The Newseum, one of Washington D.C.’s newer museums, recently launched a temporary exhibit covering the 100-year anniversary of the FBI – called “G-Men and Journalists.” If you are in Washington DC and can swallow the pretentious price tag ($20 per ticket in a town filled with some of the nation’s best museums which are free to the public), it’s worth a few hours of your time.
Like most of the exhibits at the Newseum, G-Men and Journalists offers more a tour of current affairs and history-in-the-making than any final verdict on a particular topic. The first rough draft of history, as they say. The exhibit’s subject matter runs the gamut – from the FBI’s reputation-forging War on Crime during the Depression Era, with shootouts with the likes of Dillinger, Ma Barker and Pretty Boy Floyd, to the Lindberg Kidnapping and the counter-culture violence of the Sixties and Seventies to the less political and more sociological terrorism of the Nineties.
The perspective, however, is less from the pen of a J.Edgar Hoover or Louis Freeh than from the typewriter of a Walter Winchell or Jack Anderson, popular journalists of their day. Winchell was one of the FBI’s most reliable friends, Anderson one of their most reliable critics. Each served his purpose. Winchell helped personally set up the surrender of the boss of Murder Inc.; Anderson helped peel back the layers of secrecy that allowed Hoover to spy on American citizens.
You can see the death mask of John Dillinger, complete with nicks in the cheekbones resulting from a hail of bullets; you can run your fingers along the Unabomber’s surreal cabin, small and crude and seemingly incapable of housing the mad soul of Ted Kaczynski ; you can see the crankshaft that was thrown hundreds of yards when Timothy McVeigh left a Ryder truck parked next to the Oklahoma City Federal Building; and you can examine a courtroom model of a banal-looking blue Caprice, where DC Snipers John Allen Muhammad and Lee Boyd Malvo took aim at innocents from the safety of its nearly closed trunk.
You need not be a g-man or a journalist to appreciate this exhibit, though you do probably need a stout heart. By the end of the tour, the air will likely have been sucked out of you and you’ll find yourself needing a break in the sunlight. The crime explored in the initial displays, safe with the distance of nearly a century, seem almost like caricature – the Lady in the Red Dress, Bonnie and Clyde, Baby Face Nelson. Even the weapons seem – wrongly – like playthings, the props of a James Cagney movie. As you move forward, though, the weapons take on more recognizable and chilling features, the kind of killing tools we face today. Even the unusual ones, like Kaczynski’s pipe bomb – simple, crude, with household nails built into the casing for no other purpose than to slice flesh. The violence of the crimes loses any halo of Robin Hood mythology. Video of Waco, with agents searching desperately for the children in the compound as it crumbles in flames, set afire by Koresh and his followers, the parents of these same children. A fireman walking away from the destruction of Oklahoma City, a one-year-old little girl, hair wet with blood, dying in his arms.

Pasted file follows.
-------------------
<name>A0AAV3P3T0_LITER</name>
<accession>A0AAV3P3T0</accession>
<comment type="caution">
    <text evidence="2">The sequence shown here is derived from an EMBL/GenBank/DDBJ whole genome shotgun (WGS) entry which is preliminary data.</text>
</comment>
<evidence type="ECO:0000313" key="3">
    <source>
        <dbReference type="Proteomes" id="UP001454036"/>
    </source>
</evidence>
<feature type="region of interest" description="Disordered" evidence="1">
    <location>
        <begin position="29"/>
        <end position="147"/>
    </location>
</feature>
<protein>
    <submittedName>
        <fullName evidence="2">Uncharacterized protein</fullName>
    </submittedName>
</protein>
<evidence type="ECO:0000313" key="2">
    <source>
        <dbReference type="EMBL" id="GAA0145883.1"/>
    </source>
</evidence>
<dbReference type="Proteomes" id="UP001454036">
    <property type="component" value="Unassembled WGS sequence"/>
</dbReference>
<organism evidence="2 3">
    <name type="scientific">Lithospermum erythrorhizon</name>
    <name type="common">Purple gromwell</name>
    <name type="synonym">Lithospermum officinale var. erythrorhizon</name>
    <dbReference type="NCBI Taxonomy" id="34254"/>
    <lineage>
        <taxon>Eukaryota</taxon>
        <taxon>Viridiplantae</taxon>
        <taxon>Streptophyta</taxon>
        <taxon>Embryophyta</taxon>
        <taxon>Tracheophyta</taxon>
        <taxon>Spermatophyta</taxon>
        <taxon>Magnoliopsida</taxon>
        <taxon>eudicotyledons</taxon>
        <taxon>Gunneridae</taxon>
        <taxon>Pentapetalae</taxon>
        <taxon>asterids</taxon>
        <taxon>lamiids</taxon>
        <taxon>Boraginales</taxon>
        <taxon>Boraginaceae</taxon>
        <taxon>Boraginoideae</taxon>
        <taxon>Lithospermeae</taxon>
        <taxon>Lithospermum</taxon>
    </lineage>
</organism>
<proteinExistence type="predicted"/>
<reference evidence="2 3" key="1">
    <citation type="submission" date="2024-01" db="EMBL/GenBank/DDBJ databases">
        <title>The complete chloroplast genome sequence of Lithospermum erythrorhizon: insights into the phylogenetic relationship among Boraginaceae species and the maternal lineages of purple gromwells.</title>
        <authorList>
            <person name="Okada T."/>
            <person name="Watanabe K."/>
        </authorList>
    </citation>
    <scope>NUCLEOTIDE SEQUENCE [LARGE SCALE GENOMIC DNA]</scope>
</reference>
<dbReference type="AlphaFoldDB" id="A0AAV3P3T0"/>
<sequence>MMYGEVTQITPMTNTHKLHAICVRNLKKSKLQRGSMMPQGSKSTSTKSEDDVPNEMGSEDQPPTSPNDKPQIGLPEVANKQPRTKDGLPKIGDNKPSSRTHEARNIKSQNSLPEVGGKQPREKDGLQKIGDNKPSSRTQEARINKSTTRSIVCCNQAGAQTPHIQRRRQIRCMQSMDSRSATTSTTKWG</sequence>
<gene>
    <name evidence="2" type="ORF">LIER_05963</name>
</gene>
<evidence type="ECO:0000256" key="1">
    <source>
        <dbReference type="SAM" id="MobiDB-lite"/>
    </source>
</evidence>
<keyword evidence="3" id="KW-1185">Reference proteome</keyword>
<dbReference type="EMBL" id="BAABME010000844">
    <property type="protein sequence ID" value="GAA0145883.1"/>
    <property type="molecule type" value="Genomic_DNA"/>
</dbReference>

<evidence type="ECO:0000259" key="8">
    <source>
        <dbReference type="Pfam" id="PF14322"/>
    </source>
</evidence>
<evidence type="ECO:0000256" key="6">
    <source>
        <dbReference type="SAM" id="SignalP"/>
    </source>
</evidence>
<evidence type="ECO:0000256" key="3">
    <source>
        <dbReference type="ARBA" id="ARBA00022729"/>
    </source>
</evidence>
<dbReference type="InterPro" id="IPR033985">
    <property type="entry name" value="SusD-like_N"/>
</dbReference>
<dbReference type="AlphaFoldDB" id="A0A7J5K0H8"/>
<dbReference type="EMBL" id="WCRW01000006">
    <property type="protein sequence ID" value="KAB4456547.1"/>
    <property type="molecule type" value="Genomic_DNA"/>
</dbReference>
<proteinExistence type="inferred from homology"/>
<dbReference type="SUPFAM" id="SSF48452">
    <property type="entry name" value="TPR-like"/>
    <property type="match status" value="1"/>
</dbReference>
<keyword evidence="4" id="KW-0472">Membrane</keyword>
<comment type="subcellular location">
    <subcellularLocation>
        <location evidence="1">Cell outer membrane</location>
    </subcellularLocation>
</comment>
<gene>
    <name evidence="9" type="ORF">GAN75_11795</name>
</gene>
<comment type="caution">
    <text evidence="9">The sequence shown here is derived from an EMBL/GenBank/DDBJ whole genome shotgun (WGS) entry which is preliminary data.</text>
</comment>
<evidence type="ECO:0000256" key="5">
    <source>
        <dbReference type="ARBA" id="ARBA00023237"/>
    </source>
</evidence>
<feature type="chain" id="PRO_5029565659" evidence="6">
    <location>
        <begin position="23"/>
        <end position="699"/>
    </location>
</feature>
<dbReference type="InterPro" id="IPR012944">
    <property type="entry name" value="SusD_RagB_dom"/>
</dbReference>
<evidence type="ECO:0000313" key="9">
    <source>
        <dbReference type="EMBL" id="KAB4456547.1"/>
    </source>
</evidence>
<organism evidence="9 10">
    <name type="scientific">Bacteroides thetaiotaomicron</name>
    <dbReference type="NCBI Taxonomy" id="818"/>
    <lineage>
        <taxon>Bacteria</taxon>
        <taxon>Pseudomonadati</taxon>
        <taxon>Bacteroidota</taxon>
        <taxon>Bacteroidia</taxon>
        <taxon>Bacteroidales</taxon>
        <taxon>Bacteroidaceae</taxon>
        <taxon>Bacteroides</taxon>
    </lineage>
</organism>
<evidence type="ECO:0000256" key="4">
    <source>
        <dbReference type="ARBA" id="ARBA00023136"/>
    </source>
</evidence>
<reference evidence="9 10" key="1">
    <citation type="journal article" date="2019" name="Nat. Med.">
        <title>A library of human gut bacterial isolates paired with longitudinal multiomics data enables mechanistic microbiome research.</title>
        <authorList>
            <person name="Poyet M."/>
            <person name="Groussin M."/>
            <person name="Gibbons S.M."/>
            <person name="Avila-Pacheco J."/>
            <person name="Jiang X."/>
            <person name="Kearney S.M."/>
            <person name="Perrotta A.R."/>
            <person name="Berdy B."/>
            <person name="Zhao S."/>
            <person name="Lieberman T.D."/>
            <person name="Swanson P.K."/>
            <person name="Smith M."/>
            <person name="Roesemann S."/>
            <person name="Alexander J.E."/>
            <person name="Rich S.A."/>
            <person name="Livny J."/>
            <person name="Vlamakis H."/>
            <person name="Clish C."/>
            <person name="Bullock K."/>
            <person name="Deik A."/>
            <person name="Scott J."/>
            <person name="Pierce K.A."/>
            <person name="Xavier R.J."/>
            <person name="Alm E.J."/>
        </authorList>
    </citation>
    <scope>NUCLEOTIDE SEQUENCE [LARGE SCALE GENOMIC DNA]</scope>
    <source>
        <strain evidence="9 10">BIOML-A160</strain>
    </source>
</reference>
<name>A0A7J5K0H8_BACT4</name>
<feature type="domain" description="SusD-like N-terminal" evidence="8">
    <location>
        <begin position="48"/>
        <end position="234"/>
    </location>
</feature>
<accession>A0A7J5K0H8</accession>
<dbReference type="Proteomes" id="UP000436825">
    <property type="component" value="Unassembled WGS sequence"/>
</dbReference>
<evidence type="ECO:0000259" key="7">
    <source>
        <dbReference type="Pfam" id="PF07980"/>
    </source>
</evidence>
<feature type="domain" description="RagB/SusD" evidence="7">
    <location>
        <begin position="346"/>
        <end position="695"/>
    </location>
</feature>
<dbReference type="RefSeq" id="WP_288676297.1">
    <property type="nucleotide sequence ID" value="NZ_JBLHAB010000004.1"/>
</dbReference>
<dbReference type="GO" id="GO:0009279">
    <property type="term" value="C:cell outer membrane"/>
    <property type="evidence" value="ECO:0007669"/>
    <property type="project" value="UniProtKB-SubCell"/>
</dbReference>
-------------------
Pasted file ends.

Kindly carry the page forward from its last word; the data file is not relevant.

And you’re left to reflect on this notion that John Dillinger was ever held up in American popular culture as some kind of folk hero. That Sixties-era radicals, who planted bombs in our neighborhoods, are embraced in some quarters today as, to use the words of Chicago mayor Richard Daley, “valued members” of the community. On the grotesque line of logic that leads some anti-government extremists to hold up Timothy McVeigh as a martyr.
And as you trudge out of the G-Men and Journalists exhibit, on your way to the 9/11 exhibit, you find yourself in need of that break, fresh air and sunlight and some sense of faith that we aren’t really like this.